Because of the increase of traffic on the highways in the last few years, retardation has become the most vital function of car operation; and safe retardation is as necessary as rapid retardation. Good brakes are as essential as a good engine. Becoming convinced of the many attendant advantages of four-wheel brakes, the authors began an intensive study of braking, the results of which are outlined. The features of construction of the Bendix-Perrot standardized four-wheel braking-system, which include: (a) standardized and improved controls, (b) standardized brakeshoes and (c) a simplified brake-operating layout or hook-up, are described and illustrated and the advantages to be obtained with these improvements are summarized.
Technical Paper

THE TREND OF LARGE COMMERCIAL MOTOR-VEHICLE DESIGN

1925-01-01
250049
Reviewing the present transportation problem in regard to its demand for larger motor-vehicle units of transport, the author says that the motor truck is proving to be successful in the movement of practically all local freight and that the motorcoach is meeting with greater and greater favor as the logical vehicle with which to meet the demands of the traveling public for better transportation facilities. Although the present types of motor vehicle are serving present needs in a more or less successful manner, when strict economics becomes the standard for measuring road transportation a demand will be made for vehicles that will accommodate the maximum freight or passenger loads in the minimum of street space. At speeds governed within limits of safety they will offer the utmost comfort for passengers and will haul perishable goods over long distances in quantities large enough to assure strictly economic operation.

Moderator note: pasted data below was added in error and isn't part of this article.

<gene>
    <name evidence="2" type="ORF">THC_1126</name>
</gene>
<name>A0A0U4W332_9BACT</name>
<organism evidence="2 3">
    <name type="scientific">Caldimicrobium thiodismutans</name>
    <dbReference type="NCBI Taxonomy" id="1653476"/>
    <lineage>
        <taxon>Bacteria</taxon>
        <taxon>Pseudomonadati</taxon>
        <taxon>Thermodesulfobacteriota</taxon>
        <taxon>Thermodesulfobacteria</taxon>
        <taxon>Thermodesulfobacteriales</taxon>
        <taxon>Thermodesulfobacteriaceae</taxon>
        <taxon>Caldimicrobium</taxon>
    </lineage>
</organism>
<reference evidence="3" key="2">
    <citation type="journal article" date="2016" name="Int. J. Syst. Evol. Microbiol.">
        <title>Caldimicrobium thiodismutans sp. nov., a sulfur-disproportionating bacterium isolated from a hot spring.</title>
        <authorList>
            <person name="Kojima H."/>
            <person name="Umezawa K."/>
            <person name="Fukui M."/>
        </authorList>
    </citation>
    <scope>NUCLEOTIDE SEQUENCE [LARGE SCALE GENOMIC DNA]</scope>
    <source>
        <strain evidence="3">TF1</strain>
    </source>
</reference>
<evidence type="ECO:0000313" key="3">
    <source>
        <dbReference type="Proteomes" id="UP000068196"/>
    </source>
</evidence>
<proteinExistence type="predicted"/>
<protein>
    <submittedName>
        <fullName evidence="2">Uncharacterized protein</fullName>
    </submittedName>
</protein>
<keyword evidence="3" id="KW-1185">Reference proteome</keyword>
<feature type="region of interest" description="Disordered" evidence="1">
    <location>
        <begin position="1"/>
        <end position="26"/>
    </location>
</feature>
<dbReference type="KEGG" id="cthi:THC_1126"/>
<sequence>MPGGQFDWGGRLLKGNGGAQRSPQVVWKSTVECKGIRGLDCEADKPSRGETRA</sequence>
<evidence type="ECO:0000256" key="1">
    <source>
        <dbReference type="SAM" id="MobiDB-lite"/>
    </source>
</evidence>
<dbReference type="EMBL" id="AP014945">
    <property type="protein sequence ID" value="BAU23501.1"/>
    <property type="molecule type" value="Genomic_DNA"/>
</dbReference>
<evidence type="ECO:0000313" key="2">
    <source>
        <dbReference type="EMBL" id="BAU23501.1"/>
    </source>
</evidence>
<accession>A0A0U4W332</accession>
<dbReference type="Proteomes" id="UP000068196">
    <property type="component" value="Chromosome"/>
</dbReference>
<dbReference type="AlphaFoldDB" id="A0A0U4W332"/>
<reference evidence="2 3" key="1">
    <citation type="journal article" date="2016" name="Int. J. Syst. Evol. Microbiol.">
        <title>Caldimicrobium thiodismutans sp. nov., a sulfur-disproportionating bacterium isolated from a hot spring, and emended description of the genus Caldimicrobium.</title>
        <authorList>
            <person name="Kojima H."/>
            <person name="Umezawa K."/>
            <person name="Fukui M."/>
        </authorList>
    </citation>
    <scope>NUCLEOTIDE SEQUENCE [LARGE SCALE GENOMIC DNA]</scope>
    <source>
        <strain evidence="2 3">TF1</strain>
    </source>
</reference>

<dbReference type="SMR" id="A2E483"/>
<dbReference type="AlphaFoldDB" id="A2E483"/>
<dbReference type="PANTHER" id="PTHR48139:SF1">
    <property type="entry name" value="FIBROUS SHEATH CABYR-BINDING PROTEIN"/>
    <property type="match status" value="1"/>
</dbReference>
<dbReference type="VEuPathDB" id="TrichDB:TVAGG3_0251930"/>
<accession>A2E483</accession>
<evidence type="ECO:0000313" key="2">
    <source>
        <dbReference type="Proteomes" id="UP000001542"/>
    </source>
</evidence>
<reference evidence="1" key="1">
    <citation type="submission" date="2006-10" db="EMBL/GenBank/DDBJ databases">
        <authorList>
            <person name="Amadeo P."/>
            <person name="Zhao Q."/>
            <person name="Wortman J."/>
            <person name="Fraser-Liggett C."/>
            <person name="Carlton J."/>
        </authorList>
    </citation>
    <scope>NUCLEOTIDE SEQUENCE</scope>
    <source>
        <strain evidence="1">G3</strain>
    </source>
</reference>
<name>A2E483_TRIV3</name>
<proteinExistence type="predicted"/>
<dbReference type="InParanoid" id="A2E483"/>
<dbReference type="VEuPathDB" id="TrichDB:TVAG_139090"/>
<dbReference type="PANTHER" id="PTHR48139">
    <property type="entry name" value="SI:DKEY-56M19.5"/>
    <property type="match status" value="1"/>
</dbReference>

Technical Paper

MINIMUM STOPPING-DISTANCE OF AN AUTOMOBILE1

1925-01-01
250043
Claims and counter-claims as to the deceleration possible under certain conditions, especially when applied to the legal questions arising at the time of an accident, induced the author to make an investigation of the subject. An attempt has been made to include all the variables that are of significance or of sufficient magnitude to affect appreciably the performance of a car under a given set of conditions of the vehicle or of the environment. Inasmuch as the calculations are simplified by doing so and because the difference between the amounts of deceleration and of power involved are small, the assumption is made that the maximum deceleration occurs when the wheels are locked, rather than when they are still rotating. The stopping-distances, theoretically obtained, apply to level-road conditions only.